Disney’s Polynesian Village Resort New DVC Addition, Luau Farewell & Ohana Review

Disney’s Polynesian Village Resort New DVC Addition, Luau Farewell & Ohana Review

I announced in a post/podcast in December six missing Disney resort hotel options. One of them was announced this week. Disney Vacation Club will build additional villas at Disney’s Polynesian Village Resort. We look at the announcement and then discuss the pros and cons of this addition, as well as the general response. This addition means that we’re saying goodbye to the luau, which has practically been here since opening day. We’ll look at its history and heritage. We also had the opportunity to dine at Ohana yesterday. Ohana currently means Family dining, and we’ll look at that experience as well. Join us at this tropical hideaway as we explore Disney’s Polynesian Village Resort.

Announced DVC Addition: Press Release

 Orlando, FL (March 15, 2022) – Today, Disney Vacation Club announced proposed plans to develop new Disney Vacation Club villas at Disney’s Polynesian Village Resort.

“It’s no secret that our Members and Guests love the monorail resorts at Walt Disney World,” said Bill Diercksen, senior vice president and general manager of Disney Vacation Club. “Expanding our Disney Vacation Club offerings at the Polynesian would give our Members and Guests yet another incredible option for staying close to the magic while making vacation memories that last a lifetime.”

Inspired by the early concepts for Disney’s Polynesian Village Resort, the Imagineers of today are honoring the past while furthering the resort story with this innovative addition. Projected to open in late 2024, the proposed vacation ownership property would complement the existing resort and evoke the spirit of the Pacific Islands.

Situated on the shores of Seven Seas Lagoon, the proposed property would join the rest of the resort in offering stunning views of the Magic Kingdom. Proposed plans would offer additional rooms, new recreation offerings and dining options. More information and project details will be shared at a later date.

Since 2015, Disney’s Polynesian Villas & Bungalows has been a favorite resort destination, offering an island paradise in the middle of the magic. Disney’s Polynesian Villas & Bungalows currently has 380 Disney Vacation Club villas, including the largest Deluxe Studios at any Disney Vacation Club resort at Walt Disney World and unique two-bedroom Bora Bora Bungalows, located over the waters of the Seven Seas Lagoon – the first of their kind at Disney. 

Disney’s original concept for a tower.

Our podcast goes into further detail, but here is an outline of the pluses and minuses of this new resort addition:


  • This will add needed capacity
  • This probably will add some rooming options not offered before
  • They will probably have a premium dining experience at the hotel
  • There will probably be an additional pool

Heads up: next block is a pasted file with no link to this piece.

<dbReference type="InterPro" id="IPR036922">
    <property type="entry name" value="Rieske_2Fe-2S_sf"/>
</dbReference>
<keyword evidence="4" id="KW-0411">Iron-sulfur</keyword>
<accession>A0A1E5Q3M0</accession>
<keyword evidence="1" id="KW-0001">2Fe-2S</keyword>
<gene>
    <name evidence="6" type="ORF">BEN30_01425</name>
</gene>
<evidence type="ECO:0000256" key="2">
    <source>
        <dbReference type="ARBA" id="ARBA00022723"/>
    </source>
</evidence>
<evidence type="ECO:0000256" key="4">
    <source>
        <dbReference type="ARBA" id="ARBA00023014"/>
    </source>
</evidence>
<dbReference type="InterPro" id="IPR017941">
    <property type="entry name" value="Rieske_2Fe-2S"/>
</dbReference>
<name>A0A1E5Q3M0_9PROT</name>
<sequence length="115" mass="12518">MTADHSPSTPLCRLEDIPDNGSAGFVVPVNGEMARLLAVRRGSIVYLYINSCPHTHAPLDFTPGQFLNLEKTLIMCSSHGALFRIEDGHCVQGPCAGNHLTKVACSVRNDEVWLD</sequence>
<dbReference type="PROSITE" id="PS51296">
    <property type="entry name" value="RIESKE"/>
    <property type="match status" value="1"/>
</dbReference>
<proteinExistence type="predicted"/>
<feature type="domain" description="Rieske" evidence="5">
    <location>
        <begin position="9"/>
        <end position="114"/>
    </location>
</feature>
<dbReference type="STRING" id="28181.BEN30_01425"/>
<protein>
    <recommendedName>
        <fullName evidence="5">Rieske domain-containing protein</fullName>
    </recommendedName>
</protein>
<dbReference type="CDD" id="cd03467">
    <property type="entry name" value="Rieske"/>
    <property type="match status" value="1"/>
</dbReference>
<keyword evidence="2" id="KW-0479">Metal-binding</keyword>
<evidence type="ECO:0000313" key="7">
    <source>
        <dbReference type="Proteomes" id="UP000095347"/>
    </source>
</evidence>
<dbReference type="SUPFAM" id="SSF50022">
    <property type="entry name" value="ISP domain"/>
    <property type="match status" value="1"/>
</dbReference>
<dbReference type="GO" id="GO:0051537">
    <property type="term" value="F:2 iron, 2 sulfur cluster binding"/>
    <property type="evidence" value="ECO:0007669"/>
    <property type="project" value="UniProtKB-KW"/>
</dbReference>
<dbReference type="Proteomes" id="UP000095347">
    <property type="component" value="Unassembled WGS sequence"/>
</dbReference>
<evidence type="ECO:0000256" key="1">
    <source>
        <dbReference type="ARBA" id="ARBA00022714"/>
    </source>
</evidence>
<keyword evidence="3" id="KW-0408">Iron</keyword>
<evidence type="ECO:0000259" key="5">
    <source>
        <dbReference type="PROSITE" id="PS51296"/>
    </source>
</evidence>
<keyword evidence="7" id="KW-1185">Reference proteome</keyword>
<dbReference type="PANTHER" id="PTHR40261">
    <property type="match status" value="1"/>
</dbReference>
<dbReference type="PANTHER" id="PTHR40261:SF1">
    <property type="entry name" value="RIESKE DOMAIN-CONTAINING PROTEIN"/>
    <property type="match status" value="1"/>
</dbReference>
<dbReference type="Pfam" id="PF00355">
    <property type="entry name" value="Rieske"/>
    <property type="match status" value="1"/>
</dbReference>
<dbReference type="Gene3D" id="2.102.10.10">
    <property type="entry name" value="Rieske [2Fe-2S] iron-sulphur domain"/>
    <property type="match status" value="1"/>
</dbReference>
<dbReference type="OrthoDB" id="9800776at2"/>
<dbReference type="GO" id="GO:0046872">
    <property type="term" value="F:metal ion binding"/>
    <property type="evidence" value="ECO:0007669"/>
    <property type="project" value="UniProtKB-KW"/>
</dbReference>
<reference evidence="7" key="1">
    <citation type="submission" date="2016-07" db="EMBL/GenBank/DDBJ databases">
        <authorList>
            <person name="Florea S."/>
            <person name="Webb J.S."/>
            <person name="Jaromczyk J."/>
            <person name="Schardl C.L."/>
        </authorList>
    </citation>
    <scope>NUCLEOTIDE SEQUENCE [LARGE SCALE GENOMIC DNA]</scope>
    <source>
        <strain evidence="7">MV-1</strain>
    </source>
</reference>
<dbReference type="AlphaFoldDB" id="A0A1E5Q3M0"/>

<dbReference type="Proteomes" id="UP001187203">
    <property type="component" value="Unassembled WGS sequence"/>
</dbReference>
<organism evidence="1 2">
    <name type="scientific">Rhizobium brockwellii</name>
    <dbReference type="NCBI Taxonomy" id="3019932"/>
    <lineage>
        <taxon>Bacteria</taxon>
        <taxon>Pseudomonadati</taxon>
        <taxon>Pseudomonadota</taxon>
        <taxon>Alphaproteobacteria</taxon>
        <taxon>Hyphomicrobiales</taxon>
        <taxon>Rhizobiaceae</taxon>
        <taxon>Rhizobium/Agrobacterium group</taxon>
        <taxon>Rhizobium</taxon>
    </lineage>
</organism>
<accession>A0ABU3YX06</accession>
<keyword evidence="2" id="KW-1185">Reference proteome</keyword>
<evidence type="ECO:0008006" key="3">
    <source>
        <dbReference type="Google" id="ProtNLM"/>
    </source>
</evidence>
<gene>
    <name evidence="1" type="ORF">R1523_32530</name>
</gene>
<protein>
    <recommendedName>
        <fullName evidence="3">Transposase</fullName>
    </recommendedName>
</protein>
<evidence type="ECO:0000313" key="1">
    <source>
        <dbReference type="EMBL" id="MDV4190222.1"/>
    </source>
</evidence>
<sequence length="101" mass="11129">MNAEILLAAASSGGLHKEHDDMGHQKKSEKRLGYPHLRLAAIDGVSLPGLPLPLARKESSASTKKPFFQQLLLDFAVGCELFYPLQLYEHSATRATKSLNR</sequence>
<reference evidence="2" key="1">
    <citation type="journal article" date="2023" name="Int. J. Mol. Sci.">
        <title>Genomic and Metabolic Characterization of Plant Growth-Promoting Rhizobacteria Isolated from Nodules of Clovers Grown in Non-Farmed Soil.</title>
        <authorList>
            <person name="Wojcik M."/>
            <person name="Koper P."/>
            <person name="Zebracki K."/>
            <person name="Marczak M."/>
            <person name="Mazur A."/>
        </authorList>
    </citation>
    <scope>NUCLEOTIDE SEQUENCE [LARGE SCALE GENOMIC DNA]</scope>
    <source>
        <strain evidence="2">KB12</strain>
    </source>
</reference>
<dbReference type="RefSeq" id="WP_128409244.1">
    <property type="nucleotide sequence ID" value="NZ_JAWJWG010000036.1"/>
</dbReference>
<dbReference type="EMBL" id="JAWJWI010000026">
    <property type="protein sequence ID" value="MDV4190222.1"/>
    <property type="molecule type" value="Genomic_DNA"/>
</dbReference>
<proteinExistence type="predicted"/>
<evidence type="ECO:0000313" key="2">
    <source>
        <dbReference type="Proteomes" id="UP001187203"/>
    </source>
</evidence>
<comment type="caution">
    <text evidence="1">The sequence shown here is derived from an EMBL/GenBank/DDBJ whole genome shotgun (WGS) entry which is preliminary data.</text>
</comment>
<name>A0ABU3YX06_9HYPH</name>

• There will probably be other add ons before this is over–Spa anyone at Tangaroa Terrace.


  • Some don’t like the fact that it looks different than the traditional longhouses
  • A DVC room is not as readily available as a standard Disney hotel room for non-DVC guests
  • The resort monorail is already full of guests
  • They should have a pool on top of the resort
  • Not sure how they will address parking–Floridian Way being remodeled as well as Magnolia Golf Course
  • I’d hate to see them get rid of the strangler fig tree
  • We say goodbye to the luau we’ve known so many years
Strangler Fig Tree. Photo by J. Jeff Kober.

Luau Aloha

Spirit of Aloha show.

From the 1988 Birnbaum Guide we read about this dinner show in its heyday.

“The Polynesian Revue at the Polynesian Village (aka the Luau), presented nightly at 6:45 pm and 9:30 pm also has its moments. The performers’ dancing is some of the most authentic this side of Hawaii’s well-respected Polynesian Cultural center–where many of the WDW dancers have studied. A full Polynesian-style meal, including frozen Pina Coladas and a wonderful new chocolate ice cream and raspberry dessert concoction is served. Cost is about $23.50 for adults, $14 for children.

Below is an outline of what we’ll cover as we bid aloha to the luau:

  • Disneyland’s Original Tahitian Terrace–Now the Tropical Hideaway
  • Opening on the shores of the Seven Seas Lagoon
  • Name Changes Over the Years
    • Polynesian Revue
    • Mickey’s Tropical Revue/Luau
    • Spirit of Aloha
  • The fire is free at Festival of the Lion King
  • Better Food, Show, Pricing Elsewhere
  • Authenticity/Inclusion an Issue–can’t be fake as a plastic lei
Disneyland’s Tahitian Terrace. Photo by J. Jeff Kober

Ohana Means Family Dining

We talk in the podcast about the roots of this popular restaurant and who made it possible. We look at how tables are currently spaced, at the family style menu, and in claims that guests are being rushed through their meals.

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Hopefully this podcast has made you realize you need help and support in planning your next trip to Disney. David and Leah with Out the Door Travel know Disney in ways few do and they can make your next trip on land or sea an exciting one–or at least less stressful! Be sure to contact them as you explore your next vacation, whether it is a Disney theme park vacation, a cruise, or an Adventure by Disney. There is no charge to utilize their services, but it will save you enormous time getting all the details right, and with their insight you can be assured you’re going to experience the best trip possible. Contact them today!

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J. Jeff Kober

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